When it comes to the Cardassians, I DO think we saw evidence that the change was beginning--through the leadership of Damar and Garak, individuals who both had to change tremendously in that final arc. I believe their chances of true reform are greater because they had a crisis that absolutely shattered everything. Humanity may require a similar crisis--hopefully not, but it's likely. It doesn't have to be a physical one...even a severe scandal or PR crisis could do it.
     
  17. ATimson

    ATimson Rear Admiral Rear Admiral

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    Ah. My mistake. (Guess that's what I get for having never read any pre-New Series DW novels. ;))
     
  18. ProtoAvatar

    ProtoAvatar Fleet Captain

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    It's pretty clearly established how the trekverse human society came about - the third world war. Humanity DID pay a steep price, but no one else was involved and paid anything.

    Revisionist history:wtf:? At what period are you referring? Now you sound like a typical cardassian, letting envy speak.

    Humans have morals and follow them - and they believe they have morals and follow them. Where's the arrogance in this?

    "moral arbiters of the universe" - Quoting Dukat now?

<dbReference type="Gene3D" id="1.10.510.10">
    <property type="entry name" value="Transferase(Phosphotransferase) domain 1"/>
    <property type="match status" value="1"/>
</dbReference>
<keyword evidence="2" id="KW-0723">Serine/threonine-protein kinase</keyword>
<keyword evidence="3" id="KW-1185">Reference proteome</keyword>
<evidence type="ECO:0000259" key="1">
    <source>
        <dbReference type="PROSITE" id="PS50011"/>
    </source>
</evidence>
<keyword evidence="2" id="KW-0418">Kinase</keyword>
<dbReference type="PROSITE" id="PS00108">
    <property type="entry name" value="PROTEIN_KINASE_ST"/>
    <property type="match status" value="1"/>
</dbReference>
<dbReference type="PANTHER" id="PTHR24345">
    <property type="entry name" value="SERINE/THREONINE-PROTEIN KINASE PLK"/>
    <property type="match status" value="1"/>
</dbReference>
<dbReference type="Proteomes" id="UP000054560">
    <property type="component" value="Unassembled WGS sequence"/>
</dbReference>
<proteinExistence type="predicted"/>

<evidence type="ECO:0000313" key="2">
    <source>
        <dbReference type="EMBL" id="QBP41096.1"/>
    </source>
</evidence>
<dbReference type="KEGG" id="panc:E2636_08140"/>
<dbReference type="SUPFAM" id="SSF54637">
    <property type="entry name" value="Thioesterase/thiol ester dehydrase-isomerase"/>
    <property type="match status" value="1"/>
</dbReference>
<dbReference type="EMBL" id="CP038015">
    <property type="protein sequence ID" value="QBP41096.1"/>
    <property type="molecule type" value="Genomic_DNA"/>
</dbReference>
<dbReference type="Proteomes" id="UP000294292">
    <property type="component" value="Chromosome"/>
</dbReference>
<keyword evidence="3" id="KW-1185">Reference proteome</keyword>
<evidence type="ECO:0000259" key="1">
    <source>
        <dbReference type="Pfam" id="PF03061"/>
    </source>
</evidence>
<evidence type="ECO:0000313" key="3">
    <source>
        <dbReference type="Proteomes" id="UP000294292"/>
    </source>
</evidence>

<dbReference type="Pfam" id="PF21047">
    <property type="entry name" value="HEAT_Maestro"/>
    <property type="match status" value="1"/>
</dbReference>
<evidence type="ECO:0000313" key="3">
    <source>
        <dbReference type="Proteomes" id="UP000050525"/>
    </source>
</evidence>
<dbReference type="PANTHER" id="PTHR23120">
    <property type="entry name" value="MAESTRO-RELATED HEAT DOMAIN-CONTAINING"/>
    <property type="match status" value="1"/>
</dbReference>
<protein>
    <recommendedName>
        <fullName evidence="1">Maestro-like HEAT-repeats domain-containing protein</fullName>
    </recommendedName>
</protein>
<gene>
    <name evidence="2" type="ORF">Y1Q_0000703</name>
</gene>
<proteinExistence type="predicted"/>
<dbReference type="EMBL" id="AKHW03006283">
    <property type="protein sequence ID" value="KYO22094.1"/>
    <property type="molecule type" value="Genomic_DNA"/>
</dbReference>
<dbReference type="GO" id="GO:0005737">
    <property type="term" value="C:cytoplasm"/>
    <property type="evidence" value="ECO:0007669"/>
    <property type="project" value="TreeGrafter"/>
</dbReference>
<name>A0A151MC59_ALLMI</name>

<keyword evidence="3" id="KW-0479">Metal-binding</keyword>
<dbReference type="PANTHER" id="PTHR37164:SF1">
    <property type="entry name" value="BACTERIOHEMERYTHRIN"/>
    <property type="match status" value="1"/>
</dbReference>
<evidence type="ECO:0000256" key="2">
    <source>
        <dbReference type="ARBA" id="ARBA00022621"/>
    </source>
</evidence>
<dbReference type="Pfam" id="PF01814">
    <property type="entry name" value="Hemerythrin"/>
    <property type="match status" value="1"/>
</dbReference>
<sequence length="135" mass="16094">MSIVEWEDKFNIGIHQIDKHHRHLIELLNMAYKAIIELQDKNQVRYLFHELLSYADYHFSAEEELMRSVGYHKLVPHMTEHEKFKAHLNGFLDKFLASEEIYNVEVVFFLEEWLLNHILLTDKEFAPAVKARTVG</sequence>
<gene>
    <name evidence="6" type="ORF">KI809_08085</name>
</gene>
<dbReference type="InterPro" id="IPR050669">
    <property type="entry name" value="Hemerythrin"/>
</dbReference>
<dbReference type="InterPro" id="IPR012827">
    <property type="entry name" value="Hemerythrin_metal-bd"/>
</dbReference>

As I said, humans follow their morals.
    They forced no one else to do the same thing.
    Did they try to convince others to accept their morals? Yes, but there's no coercion involved, no pressure - which makes all the difference.

    "naive as to how the universe really works, and what the human(oid) nature REALLY is that so often they are unwilling to take a stand" - If you ask for help, the Federation will help you. If you don't want Federation interference, it won't interfere.
    It's called NOT being imperialists. If the Federation would "take stands" - interfere - you'll call them imperialists.

    On-screen, the evidence is scarce - but better than for revisionist human history.
    If we include literature - "the cardassians are, indeed, leaving behind this worldview - in part due to their losses in the war, in part due to Federation influence and in part due to their resurgent religion."
     
    Last edited: Mar 23, 2010
  19. ATimson

    ATimson Rear Admiral Rear Admiral

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    Except for when they feel it violates their precious Prime Directive.
     
  20. ProtoAvatar

    ProtoAvatar Fleet Captain

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    If you ask for help, Federation intervention won't violate the prime directive.